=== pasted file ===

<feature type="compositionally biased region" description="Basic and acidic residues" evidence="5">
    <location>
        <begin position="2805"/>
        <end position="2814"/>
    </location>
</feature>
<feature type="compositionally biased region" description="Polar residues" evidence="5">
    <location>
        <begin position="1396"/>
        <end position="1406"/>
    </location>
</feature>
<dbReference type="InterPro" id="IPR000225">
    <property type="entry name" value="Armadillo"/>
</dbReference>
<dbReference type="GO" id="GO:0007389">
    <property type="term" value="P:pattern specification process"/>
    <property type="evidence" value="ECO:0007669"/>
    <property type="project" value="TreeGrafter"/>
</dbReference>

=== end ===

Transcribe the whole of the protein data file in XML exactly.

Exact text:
<feature type="compositionally biased region" description="Basic and acidic residues" evidence="5">
    <location>
        <begin position="2805"/>
        <end position="2814"/>
    </location>
</feature>
<feature type="compositionally biased region" description="Polar residues" evidence="5">
    <location>
        <begin position="1396"/>
        <end position="1406"/>
    </location>
</feature>
<dbReference type="InterPro" id="IPR000225">
    <property type="entry name" value="Armadillo"/>
</dbReference>
<dbReference type="GO" id="GO:0007389">
    <property type="term" value="P:pattern specification process"/>
    <property type="evidence" value="ECO:0007669"/>
    <property type="project" value="TreeGrafter"/>
</dbReference>